Parenting is tough, and research shows that parents of children with autism and other developmental disabilities may experience increased levels of stress.
“Parents often have challenges related to the child’s challenges with self-regulation, social and communication skills,” explained Abirami Duraiswamy, a patient navigator at the UC Davis MIND Institute. Duraiswamy is also a co-facilitator for “GET MINDFUL,” a MIND Institute online self-care and support group for parents of autistic children and those with other developmental disabilities.
“We as parents also have the responsibility of advocacy. Navigating the service system is probably one of the most difficult things parents face in their lifetimes,” Duraiswamy added.
She notes that all of this makes self-care, self-compassion and support especially important for parents. A regular mindfulness practice is one way to build resilience.
In this Q&A, Duraiswamy shares some tips for building mindful awareness into our everyday lives.
Table of Contents
What is mindfulness?
Mindfulness, or mindful awareness, is being fully present in the moment, aware of your thoughts, sensations and environment in a non-judgmental way. It helps you get in touch with your own needs and to build a self-care routine.
Mindfulness has three components: intention, attention and attitude.
Let’s say, for instance, I’m talking to you. I intend to be present and I’m paying attention, but I have a thought that’s coming up. At that moment, I come back to the intention and attention without any judgment.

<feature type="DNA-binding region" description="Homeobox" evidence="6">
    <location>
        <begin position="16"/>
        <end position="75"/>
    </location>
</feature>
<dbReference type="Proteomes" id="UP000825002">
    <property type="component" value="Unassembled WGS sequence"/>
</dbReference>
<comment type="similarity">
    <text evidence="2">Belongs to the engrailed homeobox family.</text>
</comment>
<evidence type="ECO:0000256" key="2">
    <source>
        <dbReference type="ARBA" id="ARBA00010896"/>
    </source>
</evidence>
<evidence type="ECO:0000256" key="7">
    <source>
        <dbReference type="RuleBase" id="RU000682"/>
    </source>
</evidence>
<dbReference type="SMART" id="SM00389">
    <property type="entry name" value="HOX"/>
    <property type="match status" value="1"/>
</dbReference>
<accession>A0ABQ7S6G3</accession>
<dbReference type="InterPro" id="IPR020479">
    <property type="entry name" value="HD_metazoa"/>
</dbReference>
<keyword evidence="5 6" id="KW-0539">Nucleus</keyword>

Practicing mindful awareness exercises helps us respond to situations in a way that is guided by our values rather than reactively or impulsively.”
How can mindfulness help with parenting?
Paying attention on purpose and without judgment helps us self-regulate and it further helps us co-regulate with our child.
I am a parent of a neurodivergent child, and there are times that are challenging. Sometimes I’m talking to my son and I am experiencing difficulty communicating with him. I’m paying attention and I intend to be there, but I’m having thoughts that are not helping me in the conversation with my son. Through mindfulness, I get back to paying attention to what he is saying without any attitude or judgment. That’s been very helpful on my own personal journey.
What tools are there to help parents become more mindful?
- Breathing meditation: This is a powerful mindful awareness exercise. You can do this anytime — in a meeting or an elevator. All you have to do is focus on your breathing: Inhale and then exhale, creating awareness of the breath and of your body.
- Five senses exercise: Say you’re overwhelmed and having feelings of anxiety. Stop and look at five things around you that you can see, four things you can touch, three things you can hear, two that you can smell and one that you can taste. You can just swallow and that’s it — it’s as simple as that.
- Body scan: You can either do this lying down or in a seated position. Preferably start with your eyes closed. Start with your feet and notice any sensations you feel, without judgment. Pay attention to any sensations in your toes, ankles, legs, knees, hips, waist, belly, chest, neck and face.
Practicing mindful awareness exercises helps us respond to situations in a way that is guided by our values rather than reactively or impulsively.
How often should we practice these techniques?
The beauty of mindful awareness is that you don’t really have to allocate time for it. You can practice it anytime. It is a skill that can be developed with practice like any other skill, be it drawing or playing the piano. There will be days when you feel overwhelmed. Remember, that’s when those three components come in, the intention, attention and attitude.
It's also important to seek out support. Support groups like GET MINDFUL, which is for parents of children with neurodevelopmental disabilities, go a long way. They help to cultivate self-compassion, which has three components: the mindfulness, the common humanity piece and the self-kindness that we show ourselves.
To learn more about the Get Mindful support group, email [email protected].